Regulations

IBM calls for regulation to avoid facial recognition bans

A man looks into a tablet showing his own face as another man points to it
Facial recognition at Dulles Airport. Photo: Bill O'Leary/The Washington Post/Getty

IBM, one of several Big Tech companies selling facial recognition programs, is calling on Congress to regulate the technology — but not too much.

Why it matters: China has built a repressive surveillance apparatus with facial recognition; now, some U.S. cities are rolling it out for law enforcement. But tech companies worry that opponents will react to these developments by kiboshing the technology completely.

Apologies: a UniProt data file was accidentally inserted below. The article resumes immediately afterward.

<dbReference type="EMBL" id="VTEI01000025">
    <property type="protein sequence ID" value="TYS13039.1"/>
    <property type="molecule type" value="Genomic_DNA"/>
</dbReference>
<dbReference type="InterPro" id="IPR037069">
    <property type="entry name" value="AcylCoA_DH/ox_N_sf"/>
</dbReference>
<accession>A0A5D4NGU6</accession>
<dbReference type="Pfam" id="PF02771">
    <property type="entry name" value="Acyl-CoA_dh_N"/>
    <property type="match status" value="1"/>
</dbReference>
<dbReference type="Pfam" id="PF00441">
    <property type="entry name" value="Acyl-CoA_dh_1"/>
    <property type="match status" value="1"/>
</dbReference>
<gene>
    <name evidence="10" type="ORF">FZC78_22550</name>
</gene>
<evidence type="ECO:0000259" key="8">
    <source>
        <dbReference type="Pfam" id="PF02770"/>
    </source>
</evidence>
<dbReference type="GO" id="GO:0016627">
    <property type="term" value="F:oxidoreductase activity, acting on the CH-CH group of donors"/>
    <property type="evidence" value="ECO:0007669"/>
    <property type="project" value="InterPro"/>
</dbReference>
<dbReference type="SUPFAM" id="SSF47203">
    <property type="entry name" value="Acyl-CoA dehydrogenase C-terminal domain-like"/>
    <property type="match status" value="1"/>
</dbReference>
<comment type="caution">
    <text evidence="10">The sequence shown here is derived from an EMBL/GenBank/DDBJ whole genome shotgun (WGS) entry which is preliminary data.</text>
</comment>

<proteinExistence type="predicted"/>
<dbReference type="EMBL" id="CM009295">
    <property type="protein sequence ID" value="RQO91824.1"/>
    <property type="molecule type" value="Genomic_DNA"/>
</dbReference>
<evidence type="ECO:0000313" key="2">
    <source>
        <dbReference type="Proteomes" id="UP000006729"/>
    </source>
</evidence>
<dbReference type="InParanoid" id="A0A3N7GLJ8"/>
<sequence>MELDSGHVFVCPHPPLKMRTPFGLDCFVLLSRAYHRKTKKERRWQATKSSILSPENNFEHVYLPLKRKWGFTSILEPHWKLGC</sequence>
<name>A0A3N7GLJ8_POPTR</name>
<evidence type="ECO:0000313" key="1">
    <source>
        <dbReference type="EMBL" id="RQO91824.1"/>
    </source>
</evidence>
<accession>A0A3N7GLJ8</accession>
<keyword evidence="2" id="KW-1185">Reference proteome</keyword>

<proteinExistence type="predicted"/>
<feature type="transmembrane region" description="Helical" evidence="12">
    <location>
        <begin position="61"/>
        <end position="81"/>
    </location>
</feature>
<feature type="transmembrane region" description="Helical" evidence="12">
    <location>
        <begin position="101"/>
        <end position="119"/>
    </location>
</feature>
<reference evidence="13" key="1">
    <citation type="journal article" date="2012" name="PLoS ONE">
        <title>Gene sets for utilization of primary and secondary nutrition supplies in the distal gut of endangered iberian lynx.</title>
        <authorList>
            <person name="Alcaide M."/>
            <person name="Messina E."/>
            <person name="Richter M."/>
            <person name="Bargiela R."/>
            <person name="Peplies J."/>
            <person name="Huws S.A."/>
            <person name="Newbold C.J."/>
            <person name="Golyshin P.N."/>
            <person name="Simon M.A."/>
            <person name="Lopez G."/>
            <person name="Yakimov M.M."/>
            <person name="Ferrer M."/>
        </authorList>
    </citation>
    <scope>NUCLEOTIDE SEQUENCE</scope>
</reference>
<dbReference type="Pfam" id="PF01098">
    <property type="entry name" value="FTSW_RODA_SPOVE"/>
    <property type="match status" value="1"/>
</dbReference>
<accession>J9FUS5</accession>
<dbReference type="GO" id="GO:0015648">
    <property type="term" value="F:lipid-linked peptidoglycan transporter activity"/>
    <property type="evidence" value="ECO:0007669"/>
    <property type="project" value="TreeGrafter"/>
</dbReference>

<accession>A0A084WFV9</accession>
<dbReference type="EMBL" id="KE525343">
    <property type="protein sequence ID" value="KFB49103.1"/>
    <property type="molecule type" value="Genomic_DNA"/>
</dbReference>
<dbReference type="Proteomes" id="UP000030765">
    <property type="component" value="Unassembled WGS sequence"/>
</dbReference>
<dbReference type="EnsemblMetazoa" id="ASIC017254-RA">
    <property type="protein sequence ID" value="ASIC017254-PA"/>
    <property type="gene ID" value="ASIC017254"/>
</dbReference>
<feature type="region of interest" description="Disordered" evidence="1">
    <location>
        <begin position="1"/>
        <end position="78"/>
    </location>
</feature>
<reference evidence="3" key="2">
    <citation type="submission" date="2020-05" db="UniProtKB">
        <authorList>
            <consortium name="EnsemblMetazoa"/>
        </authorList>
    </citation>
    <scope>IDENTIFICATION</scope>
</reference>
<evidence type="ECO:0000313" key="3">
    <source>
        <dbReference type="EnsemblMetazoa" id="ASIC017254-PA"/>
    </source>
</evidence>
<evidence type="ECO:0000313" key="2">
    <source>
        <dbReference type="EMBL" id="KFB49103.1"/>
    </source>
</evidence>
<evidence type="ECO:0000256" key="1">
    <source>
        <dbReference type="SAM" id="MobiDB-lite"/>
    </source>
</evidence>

Expert Voices

To wean off natural gas, cities push for all-electric new buildings

natural gas meters against a brick wall
Natural gas meters outside residential townhomes. Photo: Tim Boyle/Getty Images

A growing number of cities are eliminating natural gas hookups in new homes and buildings as they work to reduce emissions and help meet climate targets.

The big picture: Fossil fuels burned in buildings contribute a tenth of overall U.S. greenhouse gas (GHG) emissions. While coal use continues to decline, natural gas use has held steady, making it a prime target in efforts to decarbonize.